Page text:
- Marty Smith, NASCAR
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Of the myriad unanswered questions surrounding Dale Earnhardt Jr.'s move to Hendrick Motorsports, it seems the one given the least consideration by fans and media is which car number HMS will forego in favor of Junior's new digits.
The team isn't prepared to divulge that just yet. It is no small decision and is quite emotionally charged, given team owner Rick Hendrick's personal history with the numbers in question.
Unlike other sports, where most every jersey number, 1-99, is available on every team, there is just one of each car number in NASCAR. One, period. For the entire series. And a lot rides on the number from a licensing and promotional standpoint.
Obviously Jeff Gordon's No. 24 and Jimmie Johnson's 48 aren't going anywhere. So that leaves the 5 and 25, both of which carry deep emotional ties to Hendrick and have been synonymous with the company's revolutionary multicar concept for more than two decades.
Car No. 5 was Hendrick's first as a Cup owner in 1984. The All-Star Racing Chevy. During that time he has tallied 27 victories with the 5, including his first Daytona 500 in 1986 with Geoffrey Bodine and the Levi Garrett Chevrolet. He won the 1996 championship with Terry Labonte in the No. 5 Kellogg's entry, and also scored the very last Labor Day Southern 500 with Labonte at Darlington in 2003. During his brief tenure in the 5, Kyle Busch became the youngest Cup Series winner in NASCAR history.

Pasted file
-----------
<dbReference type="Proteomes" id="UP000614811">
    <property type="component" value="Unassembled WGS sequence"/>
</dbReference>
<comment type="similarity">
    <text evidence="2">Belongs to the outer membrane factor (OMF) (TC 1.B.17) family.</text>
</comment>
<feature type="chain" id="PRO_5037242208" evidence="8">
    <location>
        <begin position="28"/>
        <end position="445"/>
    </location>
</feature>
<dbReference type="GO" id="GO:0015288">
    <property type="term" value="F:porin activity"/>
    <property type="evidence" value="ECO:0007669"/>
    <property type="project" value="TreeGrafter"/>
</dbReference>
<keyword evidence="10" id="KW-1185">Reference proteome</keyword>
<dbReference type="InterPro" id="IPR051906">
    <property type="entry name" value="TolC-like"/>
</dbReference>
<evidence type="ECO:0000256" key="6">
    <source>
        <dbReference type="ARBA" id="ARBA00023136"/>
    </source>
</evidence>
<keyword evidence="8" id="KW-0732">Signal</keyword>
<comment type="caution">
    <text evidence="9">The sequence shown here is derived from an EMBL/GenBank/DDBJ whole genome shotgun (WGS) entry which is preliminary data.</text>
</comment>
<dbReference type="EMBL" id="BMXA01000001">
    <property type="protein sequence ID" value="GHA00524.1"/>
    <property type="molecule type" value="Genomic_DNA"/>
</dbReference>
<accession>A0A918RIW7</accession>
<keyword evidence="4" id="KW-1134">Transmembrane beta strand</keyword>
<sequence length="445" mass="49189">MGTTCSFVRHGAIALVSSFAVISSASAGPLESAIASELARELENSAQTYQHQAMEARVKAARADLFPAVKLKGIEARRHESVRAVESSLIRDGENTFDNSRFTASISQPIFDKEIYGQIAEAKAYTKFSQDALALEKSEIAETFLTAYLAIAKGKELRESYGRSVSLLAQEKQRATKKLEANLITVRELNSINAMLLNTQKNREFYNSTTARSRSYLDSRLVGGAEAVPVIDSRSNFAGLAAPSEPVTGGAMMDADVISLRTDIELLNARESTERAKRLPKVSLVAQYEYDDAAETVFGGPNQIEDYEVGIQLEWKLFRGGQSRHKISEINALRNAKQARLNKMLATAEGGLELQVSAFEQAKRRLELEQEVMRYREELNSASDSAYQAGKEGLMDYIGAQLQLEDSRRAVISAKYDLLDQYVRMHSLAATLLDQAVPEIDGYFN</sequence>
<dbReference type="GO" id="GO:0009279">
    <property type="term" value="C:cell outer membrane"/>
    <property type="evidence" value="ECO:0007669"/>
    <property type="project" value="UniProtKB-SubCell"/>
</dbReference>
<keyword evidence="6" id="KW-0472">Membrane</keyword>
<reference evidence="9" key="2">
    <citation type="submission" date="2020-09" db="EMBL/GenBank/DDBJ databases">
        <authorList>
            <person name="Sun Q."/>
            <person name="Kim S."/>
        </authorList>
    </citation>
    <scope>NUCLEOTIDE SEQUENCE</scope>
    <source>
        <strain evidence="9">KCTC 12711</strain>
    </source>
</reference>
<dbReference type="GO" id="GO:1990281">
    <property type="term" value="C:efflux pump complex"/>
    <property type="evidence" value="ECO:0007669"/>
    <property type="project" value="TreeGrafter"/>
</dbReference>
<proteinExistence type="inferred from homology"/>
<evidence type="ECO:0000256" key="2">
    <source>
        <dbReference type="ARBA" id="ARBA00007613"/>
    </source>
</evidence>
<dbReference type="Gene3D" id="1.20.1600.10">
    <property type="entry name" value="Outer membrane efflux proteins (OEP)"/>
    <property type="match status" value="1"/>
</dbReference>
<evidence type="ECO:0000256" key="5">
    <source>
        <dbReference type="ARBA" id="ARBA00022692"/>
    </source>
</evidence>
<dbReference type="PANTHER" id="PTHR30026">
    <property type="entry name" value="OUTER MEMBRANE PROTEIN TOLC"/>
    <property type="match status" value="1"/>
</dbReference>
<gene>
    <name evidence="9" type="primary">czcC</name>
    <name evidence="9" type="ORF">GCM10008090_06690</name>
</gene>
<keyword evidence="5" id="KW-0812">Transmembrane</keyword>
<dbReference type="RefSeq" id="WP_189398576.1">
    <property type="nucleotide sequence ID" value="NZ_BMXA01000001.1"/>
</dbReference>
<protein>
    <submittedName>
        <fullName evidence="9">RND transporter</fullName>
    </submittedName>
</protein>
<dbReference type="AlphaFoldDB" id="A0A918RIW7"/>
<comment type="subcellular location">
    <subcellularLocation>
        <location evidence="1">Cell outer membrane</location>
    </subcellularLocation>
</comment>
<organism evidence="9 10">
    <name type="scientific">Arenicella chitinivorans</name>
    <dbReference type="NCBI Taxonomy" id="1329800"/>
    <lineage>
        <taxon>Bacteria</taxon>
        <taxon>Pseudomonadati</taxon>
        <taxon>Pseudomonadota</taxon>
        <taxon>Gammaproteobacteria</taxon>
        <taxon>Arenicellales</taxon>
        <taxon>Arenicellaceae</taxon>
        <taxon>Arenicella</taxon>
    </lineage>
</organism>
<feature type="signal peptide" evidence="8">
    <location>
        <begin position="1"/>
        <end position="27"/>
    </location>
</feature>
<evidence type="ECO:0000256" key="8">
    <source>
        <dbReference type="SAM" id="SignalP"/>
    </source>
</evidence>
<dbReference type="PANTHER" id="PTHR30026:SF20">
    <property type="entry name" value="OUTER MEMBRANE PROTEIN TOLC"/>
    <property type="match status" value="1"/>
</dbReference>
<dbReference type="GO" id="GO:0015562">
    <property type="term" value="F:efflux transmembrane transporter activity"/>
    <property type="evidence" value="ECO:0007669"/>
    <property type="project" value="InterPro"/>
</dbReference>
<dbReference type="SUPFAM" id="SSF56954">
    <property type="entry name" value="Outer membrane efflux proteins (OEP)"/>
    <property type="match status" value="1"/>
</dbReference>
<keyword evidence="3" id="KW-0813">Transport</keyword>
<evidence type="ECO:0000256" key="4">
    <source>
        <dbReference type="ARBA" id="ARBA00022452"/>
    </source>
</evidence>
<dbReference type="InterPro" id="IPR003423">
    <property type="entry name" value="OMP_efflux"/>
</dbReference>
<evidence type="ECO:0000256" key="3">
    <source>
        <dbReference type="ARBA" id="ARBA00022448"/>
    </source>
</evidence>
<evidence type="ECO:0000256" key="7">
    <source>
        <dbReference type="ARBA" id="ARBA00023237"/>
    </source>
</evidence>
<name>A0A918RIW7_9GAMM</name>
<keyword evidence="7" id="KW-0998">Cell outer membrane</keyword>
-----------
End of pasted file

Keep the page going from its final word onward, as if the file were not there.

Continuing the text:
No. 5 also was Ricky Hendrick's racing number in the Busch Series. Ricky raced the No. 24 at times, too, and was No. 17 in the Truck Series. But I remember him in the 5. He had this hat I always loved, nothing but a large blue numeral "5" on its face.
More than anything else, No. 5 is Rick Hendrick's first. You never forget your first.
I'd bet the No. 5 is on the racetrack in 2008 with Casey Mears behind the wheel, still sponsored by Kellogg's and Carquest.
That leaves the 25, which has long been considered the black sheep of the Hendrick stable despite having won 17 races since 1986. Some say it's cursed. One of the undisputed greatest driving talents in NASCAR history, Tim Richmond, drove the No. 25 to Victory Lane nine times for HMS between June 8, 1986, and June 21, 1987.